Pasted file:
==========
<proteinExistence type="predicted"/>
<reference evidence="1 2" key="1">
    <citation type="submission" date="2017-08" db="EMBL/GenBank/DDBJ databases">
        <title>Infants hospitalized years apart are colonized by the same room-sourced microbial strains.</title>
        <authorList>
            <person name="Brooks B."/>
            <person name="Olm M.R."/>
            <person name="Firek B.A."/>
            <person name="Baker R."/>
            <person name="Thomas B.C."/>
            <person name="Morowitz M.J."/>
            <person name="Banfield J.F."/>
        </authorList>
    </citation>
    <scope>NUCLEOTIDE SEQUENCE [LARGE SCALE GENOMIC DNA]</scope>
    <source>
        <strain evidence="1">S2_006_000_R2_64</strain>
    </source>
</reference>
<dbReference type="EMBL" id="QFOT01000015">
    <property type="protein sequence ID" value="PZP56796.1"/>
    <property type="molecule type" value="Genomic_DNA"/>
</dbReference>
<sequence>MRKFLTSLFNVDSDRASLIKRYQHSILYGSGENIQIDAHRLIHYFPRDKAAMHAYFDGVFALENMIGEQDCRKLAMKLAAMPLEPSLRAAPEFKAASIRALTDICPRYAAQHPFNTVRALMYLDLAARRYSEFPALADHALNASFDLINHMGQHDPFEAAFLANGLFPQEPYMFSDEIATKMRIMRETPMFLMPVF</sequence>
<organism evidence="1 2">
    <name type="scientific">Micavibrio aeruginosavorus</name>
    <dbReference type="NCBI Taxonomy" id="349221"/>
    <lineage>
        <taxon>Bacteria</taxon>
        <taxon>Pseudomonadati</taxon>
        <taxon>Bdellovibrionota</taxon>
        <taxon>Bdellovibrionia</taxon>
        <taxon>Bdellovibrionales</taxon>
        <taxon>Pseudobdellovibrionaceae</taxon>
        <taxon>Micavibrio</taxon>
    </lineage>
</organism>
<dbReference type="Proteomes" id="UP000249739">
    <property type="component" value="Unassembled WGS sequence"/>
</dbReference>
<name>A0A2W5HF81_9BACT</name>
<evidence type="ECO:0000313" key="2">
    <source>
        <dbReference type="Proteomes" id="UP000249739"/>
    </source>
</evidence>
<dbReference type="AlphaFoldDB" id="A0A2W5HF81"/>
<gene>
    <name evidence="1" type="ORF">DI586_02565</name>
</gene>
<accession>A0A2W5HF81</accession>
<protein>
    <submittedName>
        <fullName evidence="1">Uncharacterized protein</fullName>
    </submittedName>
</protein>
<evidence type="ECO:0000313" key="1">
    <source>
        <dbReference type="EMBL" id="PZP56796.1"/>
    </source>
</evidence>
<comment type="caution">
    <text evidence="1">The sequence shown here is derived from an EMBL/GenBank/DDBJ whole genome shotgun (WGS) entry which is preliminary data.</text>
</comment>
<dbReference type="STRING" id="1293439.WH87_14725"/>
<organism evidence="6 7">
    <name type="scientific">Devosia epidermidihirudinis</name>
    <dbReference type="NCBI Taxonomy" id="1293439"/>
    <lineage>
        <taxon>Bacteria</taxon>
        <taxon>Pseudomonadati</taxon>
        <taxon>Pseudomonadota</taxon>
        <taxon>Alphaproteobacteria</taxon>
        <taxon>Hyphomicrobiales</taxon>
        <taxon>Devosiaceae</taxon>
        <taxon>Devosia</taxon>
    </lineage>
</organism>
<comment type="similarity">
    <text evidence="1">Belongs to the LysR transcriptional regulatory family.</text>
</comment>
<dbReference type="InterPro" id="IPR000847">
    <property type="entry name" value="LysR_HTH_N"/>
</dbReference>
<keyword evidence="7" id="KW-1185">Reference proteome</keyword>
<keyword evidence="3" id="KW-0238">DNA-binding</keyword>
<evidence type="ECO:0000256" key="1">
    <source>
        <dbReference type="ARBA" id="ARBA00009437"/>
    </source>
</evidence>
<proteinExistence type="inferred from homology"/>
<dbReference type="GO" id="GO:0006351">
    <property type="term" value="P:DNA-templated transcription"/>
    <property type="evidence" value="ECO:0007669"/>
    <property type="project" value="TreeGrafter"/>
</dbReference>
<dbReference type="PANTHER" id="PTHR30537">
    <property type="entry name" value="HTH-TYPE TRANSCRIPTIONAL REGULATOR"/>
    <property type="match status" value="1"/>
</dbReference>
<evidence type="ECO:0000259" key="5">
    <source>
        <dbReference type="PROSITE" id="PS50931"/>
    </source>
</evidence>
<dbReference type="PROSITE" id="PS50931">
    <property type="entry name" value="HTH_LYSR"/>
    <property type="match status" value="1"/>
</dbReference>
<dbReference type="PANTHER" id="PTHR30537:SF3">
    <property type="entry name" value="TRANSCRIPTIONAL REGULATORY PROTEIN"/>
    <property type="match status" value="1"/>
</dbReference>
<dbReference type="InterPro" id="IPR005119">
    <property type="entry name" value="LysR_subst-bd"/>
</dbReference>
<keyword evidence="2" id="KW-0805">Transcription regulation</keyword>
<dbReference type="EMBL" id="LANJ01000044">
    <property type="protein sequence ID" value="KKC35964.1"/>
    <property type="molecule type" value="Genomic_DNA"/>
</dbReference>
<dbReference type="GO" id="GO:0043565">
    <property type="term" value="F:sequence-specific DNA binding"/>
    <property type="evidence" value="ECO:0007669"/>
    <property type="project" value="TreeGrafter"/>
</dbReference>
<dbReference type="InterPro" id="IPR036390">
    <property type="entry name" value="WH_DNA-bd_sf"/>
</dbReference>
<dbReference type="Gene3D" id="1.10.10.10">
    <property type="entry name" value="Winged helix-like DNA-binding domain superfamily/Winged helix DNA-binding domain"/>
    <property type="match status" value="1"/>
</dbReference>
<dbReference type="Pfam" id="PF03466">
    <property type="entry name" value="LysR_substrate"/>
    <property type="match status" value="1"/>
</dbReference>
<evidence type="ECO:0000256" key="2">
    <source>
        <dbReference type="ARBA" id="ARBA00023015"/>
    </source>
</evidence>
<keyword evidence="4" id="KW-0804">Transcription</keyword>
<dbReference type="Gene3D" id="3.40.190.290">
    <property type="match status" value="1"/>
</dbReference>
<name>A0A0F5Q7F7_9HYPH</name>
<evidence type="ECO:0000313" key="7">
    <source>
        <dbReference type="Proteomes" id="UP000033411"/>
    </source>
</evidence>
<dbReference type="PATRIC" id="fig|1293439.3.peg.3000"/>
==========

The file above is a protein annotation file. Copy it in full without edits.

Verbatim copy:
<proteinExistence type="predicted"/>
<reference evidence="1 2" key="1">
    <citation type="submission" date="2017-08" db="EMBL/GenBank/DDBJ databases">
        <title>Infants hospitalized years apart are colonized by the same room-sourced microbial strains.</title>
        <authorList>
            <person name="Brooks B."/>
            <person name="Olm M.R."/>
            <person name="Firek B.A."/>
            <person name="Baker R."/>
            <person name="Thomas B.C."/>
            <person name="Morowitz M.J."/>
            <person name="Banfield J.F."/>
        </authorList>
    </citation>
    <scope>NUCLEOTIDE SEQUENCE [LARGE SCALE GENOMIC DNA]</scope>
    <source>
        <strain evidence="1">S2_006_000_R2_64</strain>
    </source>
</reference>
<dbReference type="EMBL" id="QFOT01000015">
    <property type="protein sequence ID" value="PZP56796.1"/>
    <property type="molecule type" value="Genomic_DNA"/>
</dbReference>
<sequence>MRKFLTSLFNVDSDRASLIKRYQHSILYGSGENIQIDAHRLIHYFPRDKAAMHAYFDGVFALENMIGEQDCRKLAMKLAAMPLEPSLRAAPEFKAASIRALTDICPRYAAQHPFNTVRALMYLDLAARRYSEFPALADHALNASFDLINHMGQHDPFEAAFLANGLFPQEPYMFSDEIATKMRIMRETPMFLMPVF</sequence>
<organism evidence="1 2">
    <name type="scientific">Micavibrio aeruginosavorus</name>
    <dbReference type="NCBI Taxonomy" id="349221"/>
    <lineage>
        <taxon>Bacteria</taxon>
        <taxon>Pseudomonadati</taxon>
        <taxon>Bdellovibrionota</taxon>
        <taxon>Bdellovibrionia</taxon>
        <taxon>Bdellovibrionales</taxon>
        <taxon>Pseudobdellovibrionaceae</taxon>
        <taxon>Micavibrio</taxon>
    </lineage>
</organism>
<dbReference type="Proteomes" id="UP000249739">
    <property type="component" value="Unassembled WGS sequence"/>
</dbReference>
<name>A0A2W5HF81_9BACT</name>
<evidence type="ECO:0000313" key="2">
    <source>
        <dbReference type="Proteomes" id="UP000249739"/>
    </source>
</evidence>
<dbReference type="AlphaFoldDB" id="A0A2W5HF81"/>
<gene>
    <name evidence="1" type="ORF">DI586_02565</name>
</gene>
<accession>A0A2W5HF81</accession>
<protein>
    <submittedName>
        <fullName evidence="1">Uncharacterized protein</fullName>
    </submittedName>
</protein>
<evidence type="ECO:0000313" key="1">
    <source>
        <dbReference type="EMBL" id="PZP56796.1"/>
    </source>
</evidence>
<comment type="caution">
    <text evidence="1">The sequence shown here is derived from an EMBL/GenBank/DDBJ whole genome shotgun (WGS) entry which is preliminary data.</text>
</comment>
<dbReference type="STRING" id="1293439.WH87_14725"/>
<organism evidence="6 7">
    <name type="scientific">Devosia epidermidihirudinis</name>
    <dbReference type="NCBI Taxonomy" id="1293439"/>
    <lineage>
        <taxon>Bacteria</taxon>
        <taxon>Pseudomonadati</taxon>
        <taxon>Pseudomonadota</taxon>
        <taxon>Alphaproteobacteria</taxon>
        <taxon>Hyphomicrobiales</taxon>
        <taxon>Devosiaceae</taxon>
        <taxon>Devosia</taxon>
    </lineage>
</organism>
<comment type="similarity">
    <text evidence="1">Belongs to the LysR transcriptional regulatory family.</text>
</comment>
<dbReference type="InterPro" id="IPR000847">
    <property type="entry name" value="LysR_HTH_N"/>
</dbReference>
<keyword evidence="7" id="KW-1185">Reference proteome</keyword>
<keyword evidence="3" id="KW-0238">DNA-binding</keyword>
<evidence type="ECO:0000256" key="1">
    <source>
        <dbReference type="ARBA" id="ARBA00009437"/>
    </source>
</evidence>
<proteinExistence type="inferred from homology"/>
<dbReference type="GO" id="GO:0006351">
    <property type="term" value="P:DNA-templated transcription"/>
    <property type="evidence" value="ECO:0007669"/>
    <property type="project" value="TreeGrafter"/>
</dbReference>
<dbReference type="PANTHER" id="PTHR30537">
    <property type="entry name" value="HTH-TYPE TRANSCRIPTIONAL REGULATOR"/>
    <property type="match status" value="1"/>
</dbReference>
<evidence type="ECO:0000259" key="5">
    <source>
        <dbReference type="PROSITE" id="PS50931"/>
    </source>
</evidence>
<dbReference type="PROSITE" id="PS50931">
    <property type="entry name" value="HTH_LYSR"/>
    <property type="match status" value="1"/>
</dbReference>
<dbReference type="PANTHER" id="PTHR30537:SF3">
    <property type="entry name" value="TRANSCRIPTIONAL REGULATORY PROTEIN"/>
    <property type="match status" value="1"/>
</dbReference>
<dbReference type="InterPro" id="IPR005119">
    <property type="entry name" value="LysR_subst-bd"/>
</dbReference>
<keyword evidence="2" id="KW-0805">Transcription regulation</keyword>
<dbReference type="EMBL" id="LANJ01000044">
    <property type="protein sequence ID" value="KKC35964.1"/>
    <property type="molecule type" value="Genomic_DNA"/>
</dbReference>
<dbReference type="GO" id="GO:0043565">
    <property type="term" value="F:sequence-specific DNA binding"/>
    <property type="evidence" value="ECO:0007669"/>
    <property type="project" value="TreeGrafter"/>
</dbReference>
<dbReference type="InterPro" id="IPR036390">
    <property type="entry name" value="WH_DNA-bd_sf"/>
</dbReference>
<dbReference type="Gene3D" id="1.10.10.10">
    <property type="entry name" value="Winged helix-like DNA-binding domain superfamily/Winged helix DNA-binding domain"/>
    <property type="match status" value="1"/>
</dbReference>
<dbReference type="Pfam" id="PF03466">
    <property type="entry name" value="LysR_substrate"/>
    <property type="match status" value="1"/>
</dbReference>
<evidence type="ECO:0000256" key="2">
    <source>
        <dbReference type="ARBA" id="ARBA00023015"/>
    </source>
</evidence>
<keyword evidence="4" id="KW-0804">Transcription</keyword>
<dbReference type="Gene3D" id="3.40.190.290">
    <property type="match status" value="1"/>
</dbReference>
<name>A0A0F5Q7F7_9HYPH</name>
<evidence type="ECO:0000313" key="7">
    <source>
        <dbReference type="Proteomes" id="UP000033411"/>
    </source>
</evidence>
<dbReference type="PATRIC" id="fig|1293439.3.peg.3000"/>